IDcenter=NCtotVddf (17)

Step 6

Find the WL ratio for the current starving transistors in the circuit from the drain current expression which is represented as

WL n=2×IDcenterµnCoxVgs-VT,n2 (18)

Similarly WL p=2.5×WL n (19)

The value of the charge pump current and the component parameters of the loop filter play a major role in the design of the phase locked loop circuit. The value of the lock time mainly depends upon these parameters. So while designing the circuit proper care should be taken in calculating these parameters. For the given values of reference(Fref) and output frequency(Fout) as well as the lock in range, the following steps to be carried out in designing the filter circuit.

Step 1

Find the value of the divider circuit to be used which is given by

n=FoutFref (20)

Step 2

Find the value of the natural frequency (ωn) from the lock in range as given below

lock in range=2×ξ×ωn (21)

Step 3

Find the value of the charge pump gain (KPDI) from the charge pump current used in the circuit which is given by

KPDI=Ipump2π (Amps/radian) (22)

Step 4

Find the value of the gain of the VCO (Kvco) circuit from the characteristics curve using the following expression.

Kvco=fmax-fminVmax-Vmin (Hz/V) (23)

Step 5

Find the values of the loop filter component parameters using the following expressions.

C1=KPDI×KvcoNωn2 (24)

C2=C110 (25)

R=2ξωnC1 (26)

The current starved VCO design specifications are mentioned in the following table.

Parameter |
Value |

Center frequency |
1GHz |

No. of inverter stage |
5 |

Inverter delay |
100ps |

Load capacitance |
65fF |

Supply voltage |
1.8V |

Table 1 VCO design specifications

Parameter |
Value |

Width of Current starved PMOS(WPCS) |
2.33µm |

Width of Current Starved NMOS(WnCS) |
140nm |

Width of PMOS in Inverter(WP) |
2.44µm |

Width of NMOS in Inverter(Wn) |
150nm |

LPCS = LnCS = LP = Ln = L |
100nm |

Table 2 List of design parameters of the CSVCO circuit

The whole PLL system design specifications and parameters are shown in the Table 3.

Parameter |
Value |

Reference frequency((Fref) |
500 MHz |

output frequency(Fout) |
1 GHz |

Lock in range |
100 MHz |

Supply voltage |
1.8 V |

Divider circuit |
By 2 |

Charge pump current(Ipump) |
600 µA |

Capacitor (C1) |
15 pF |

Capacitor (C2) |
1.5 pF |

Resistor (R) |
1.384 KΩ |

Table 3 PLL design specifications and parameters

The Pass Transistor DFF PFD circuit is shown in Figure 5.1. The PFD is same as to a dynamic two-phase master-slave pass-transistor flip-flop. The clock skew is minimized by using single edge clocks. In this design synchronous reset is used for master while asynchronous reset is used for slave. i.e., the reset is allowed only when the slave latch is transparent. The operating range of the design is increased with the help of synchronous resetting and also the power consumption is reduced compared to the traditional PFD. If the master latch is reset while it is transparent, then there will be significant short-circuit current will produce, resulting in more power. The output of the PFD when Fref signal rising edge leads Fin signal rising edge and vice versa is shown in the Figure 5.2 and Figure 5.3 respectively.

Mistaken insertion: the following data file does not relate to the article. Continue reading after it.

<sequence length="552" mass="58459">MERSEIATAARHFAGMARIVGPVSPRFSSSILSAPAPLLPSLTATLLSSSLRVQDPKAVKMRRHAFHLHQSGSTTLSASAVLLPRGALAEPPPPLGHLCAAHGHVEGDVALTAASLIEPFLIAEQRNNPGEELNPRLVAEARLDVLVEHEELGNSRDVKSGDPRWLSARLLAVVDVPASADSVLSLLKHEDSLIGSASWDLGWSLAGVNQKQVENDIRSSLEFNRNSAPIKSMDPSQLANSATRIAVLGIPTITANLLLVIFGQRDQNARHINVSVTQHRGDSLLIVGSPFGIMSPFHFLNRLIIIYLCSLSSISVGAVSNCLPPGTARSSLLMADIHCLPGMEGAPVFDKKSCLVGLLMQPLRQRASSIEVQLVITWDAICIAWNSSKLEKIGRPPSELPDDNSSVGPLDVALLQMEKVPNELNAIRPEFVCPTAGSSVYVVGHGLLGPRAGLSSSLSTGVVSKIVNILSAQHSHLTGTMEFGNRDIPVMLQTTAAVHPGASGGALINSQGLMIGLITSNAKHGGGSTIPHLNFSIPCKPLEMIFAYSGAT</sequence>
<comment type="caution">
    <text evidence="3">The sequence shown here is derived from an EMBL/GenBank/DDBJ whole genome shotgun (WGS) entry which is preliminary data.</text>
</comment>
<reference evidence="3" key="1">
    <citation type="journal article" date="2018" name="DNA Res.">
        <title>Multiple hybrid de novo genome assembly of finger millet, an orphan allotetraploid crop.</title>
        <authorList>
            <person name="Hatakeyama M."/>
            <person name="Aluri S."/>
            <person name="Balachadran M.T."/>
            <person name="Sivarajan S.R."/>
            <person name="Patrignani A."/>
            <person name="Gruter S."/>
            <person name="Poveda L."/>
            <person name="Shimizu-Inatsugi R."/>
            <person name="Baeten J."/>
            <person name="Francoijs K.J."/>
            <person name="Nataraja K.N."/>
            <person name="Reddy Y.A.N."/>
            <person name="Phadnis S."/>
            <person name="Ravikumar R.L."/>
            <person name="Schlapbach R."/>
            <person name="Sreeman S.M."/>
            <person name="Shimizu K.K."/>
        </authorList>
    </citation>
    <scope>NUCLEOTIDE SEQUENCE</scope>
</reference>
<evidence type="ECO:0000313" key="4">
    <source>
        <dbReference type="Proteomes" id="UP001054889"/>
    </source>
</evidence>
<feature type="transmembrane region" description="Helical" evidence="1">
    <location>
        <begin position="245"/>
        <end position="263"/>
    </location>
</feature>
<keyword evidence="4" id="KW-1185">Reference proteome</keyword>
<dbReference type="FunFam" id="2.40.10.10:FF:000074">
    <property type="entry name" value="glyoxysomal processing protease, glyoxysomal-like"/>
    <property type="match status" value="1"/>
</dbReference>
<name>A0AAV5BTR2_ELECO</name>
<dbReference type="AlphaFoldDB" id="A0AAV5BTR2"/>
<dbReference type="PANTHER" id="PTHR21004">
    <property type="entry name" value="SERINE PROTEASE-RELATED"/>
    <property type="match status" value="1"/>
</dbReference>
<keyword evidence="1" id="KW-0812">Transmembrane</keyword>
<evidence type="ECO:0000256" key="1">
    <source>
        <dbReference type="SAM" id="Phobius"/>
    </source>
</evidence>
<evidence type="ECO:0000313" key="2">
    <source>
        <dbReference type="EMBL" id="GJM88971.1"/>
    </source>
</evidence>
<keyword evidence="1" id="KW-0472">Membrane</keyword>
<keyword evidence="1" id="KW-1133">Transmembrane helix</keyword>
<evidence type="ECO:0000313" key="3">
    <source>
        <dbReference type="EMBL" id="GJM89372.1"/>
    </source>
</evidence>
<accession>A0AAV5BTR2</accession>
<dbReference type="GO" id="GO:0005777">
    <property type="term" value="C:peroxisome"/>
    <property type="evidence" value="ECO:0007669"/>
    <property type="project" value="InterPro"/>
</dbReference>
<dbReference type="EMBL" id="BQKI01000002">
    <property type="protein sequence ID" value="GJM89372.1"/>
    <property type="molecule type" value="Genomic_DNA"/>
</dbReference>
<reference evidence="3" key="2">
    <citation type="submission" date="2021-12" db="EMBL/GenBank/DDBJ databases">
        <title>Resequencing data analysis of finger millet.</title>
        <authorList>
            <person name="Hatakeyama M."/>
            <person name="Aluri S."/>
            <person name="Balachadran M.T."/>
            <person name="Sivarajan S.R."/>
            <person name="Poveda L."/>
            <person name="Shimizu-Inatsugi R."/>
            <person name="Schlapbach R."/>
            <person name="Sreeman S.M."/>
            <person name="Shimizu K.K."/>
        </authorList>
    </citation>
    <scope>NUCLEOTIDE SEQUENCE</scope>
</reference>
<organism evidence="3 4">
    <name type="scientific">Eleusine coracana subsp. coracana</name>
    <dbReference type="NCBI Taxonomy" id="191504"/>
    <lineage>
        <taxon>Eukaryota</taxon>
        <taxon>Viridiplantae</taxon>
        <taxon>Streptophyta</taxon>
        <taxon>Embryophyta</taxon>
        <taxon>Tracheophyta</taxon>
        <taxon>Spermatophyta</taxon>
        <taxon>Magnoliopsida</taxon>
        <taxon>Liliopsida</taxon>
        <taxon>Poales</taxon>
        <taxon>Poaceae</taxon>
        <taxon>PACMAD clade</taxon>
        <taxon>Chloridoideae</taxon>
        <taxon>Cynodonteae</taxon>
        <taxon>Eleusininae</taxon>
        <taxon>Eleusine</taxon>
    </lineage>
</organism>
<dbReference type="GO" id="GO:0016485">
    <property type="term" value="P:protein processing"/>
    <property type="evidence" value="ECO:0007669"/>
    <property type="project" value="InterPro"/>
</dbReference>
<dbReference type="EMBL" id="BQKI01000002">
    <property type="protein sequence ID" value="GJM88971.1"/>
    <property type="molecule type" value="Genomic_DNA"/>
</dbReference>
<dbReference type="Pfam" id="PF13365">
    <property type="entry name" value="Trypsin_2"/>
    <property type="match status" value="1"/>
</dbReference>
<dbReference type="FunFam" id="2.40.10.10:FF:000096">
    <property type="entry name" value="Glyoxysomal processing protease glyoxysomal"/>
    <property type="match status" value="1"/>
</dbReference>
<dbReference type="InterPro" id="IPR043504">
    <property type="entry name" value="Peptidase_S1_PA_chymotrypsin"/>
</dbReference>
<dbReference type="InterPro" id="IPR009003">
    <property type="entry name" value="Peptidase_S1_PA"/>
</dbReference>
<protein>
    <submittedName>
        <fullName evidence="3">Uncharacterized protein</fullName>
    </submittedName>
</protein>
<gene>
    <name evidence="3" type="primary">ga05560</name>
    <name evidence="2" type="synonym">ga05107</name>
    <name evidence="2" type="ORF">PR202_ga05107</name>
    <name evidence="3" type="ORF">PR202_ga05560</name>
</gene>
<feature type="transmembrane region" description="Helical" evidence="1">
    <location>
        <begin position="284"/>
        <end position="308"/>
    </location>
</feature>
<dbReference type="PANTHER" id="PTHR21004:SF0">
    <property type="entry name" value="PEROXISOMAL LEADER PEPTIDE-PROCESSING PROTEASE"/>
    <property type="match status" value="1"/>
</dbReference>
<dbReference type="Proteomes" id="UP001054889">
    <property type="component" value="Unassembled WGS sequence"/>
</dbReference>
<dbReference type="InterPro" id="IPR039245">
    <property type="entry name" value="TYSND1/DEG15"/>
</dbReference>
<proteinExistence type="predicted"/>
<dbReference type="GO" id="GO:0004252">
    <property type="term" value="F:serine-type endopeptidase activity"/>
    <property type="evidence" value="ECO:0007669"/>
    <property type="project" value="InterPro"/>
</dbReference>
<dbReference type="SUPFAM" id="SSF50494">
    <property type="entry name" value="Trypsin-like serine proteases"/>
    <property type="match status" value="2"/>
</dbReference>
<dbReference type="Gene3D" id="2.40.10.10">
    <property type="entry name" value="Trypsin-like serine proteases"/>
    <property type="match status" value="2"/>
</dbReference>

When the reference signal clock edge leads the feedback clock edge, the UP signal of the PFD goes high. So to make both the clock have rising edge at the same time the VCO output signal frequency has to be increased. For this purpose an increase in control voltage is needed from the output of charge pump and loop filter circuit. The simulation result which is shown in the Figure 5.4 below gives an increase in the control voltage at the output of the loop filter circuit. From the Figure 5.4 it’s clear that the control voltage increases for a period during which the UP signal of the PFD remains high. In the other case a decrease in the control voltage is produced at the output of the filter circuit which is shown in the Figure 5.5. When the rising of feedback signal leads the reference signal rising edge the control voltage decreases for the period during which the DOWN signal of the PFD remains high.

The heart of the PLL circuit is the voltage controlled oscillator. The circuit is designed to give a center frequency of oscillation of 1 GHz. The frequency of oscillation of the output signal for the different input control voltage is mentioned in the Table 4. The center frequency of oscillation at an input control voltage of VDD/2 is 1.012 GHz. The output signal of the VCO at a control voltage of VDD/2 is shown in the Figure 5.6.

Control Voltage (VC)(in volt) |
Frequency of Oscillation (f) (in MHz) |

0.103 |
24.415 |

0.154 |
50.929 |

0.206 |
91.05 |

0.257 |
139.32 |

0.309 |
188.179 |

0.36 |
234.277 |

0.411 |
282.125 |

0.463 |
342.256 |

0.514 |
412.889 |

0.566 |
489.48 |

0.617 |
569.178 |

0.669 |
650.037 |

0.720 |
731.72 |

0.771 |
812.946 |

0.823 |
893.63 |

0.874 |
973.461 |

Control Voltage |
Frequency of Oscillation |

0.926 |
1051.851 |

0.977 |
1128.02 |

1.03 |
1200.67 |

1.08 |
1271.818 |

1.13 |
1338.398 |

1.18 |
1401.32 |

1.23 |
1460.798 |

1.29 |
1517.121 |

1.34 |
1570.371 |

1.39 |
1620.798 |

1.44 |
1668.416 |

1.49 |
1713.913 |

1.54 |
1757.073 |

1.59 |
1798.081 |

1.65 |
1836.986 |

1.7 |
1873.865 |

1.75 |
1909.109 |

1.8 |
1943.021 |

Table 4 Oscillating frequency of the VCO output signal for different control voltage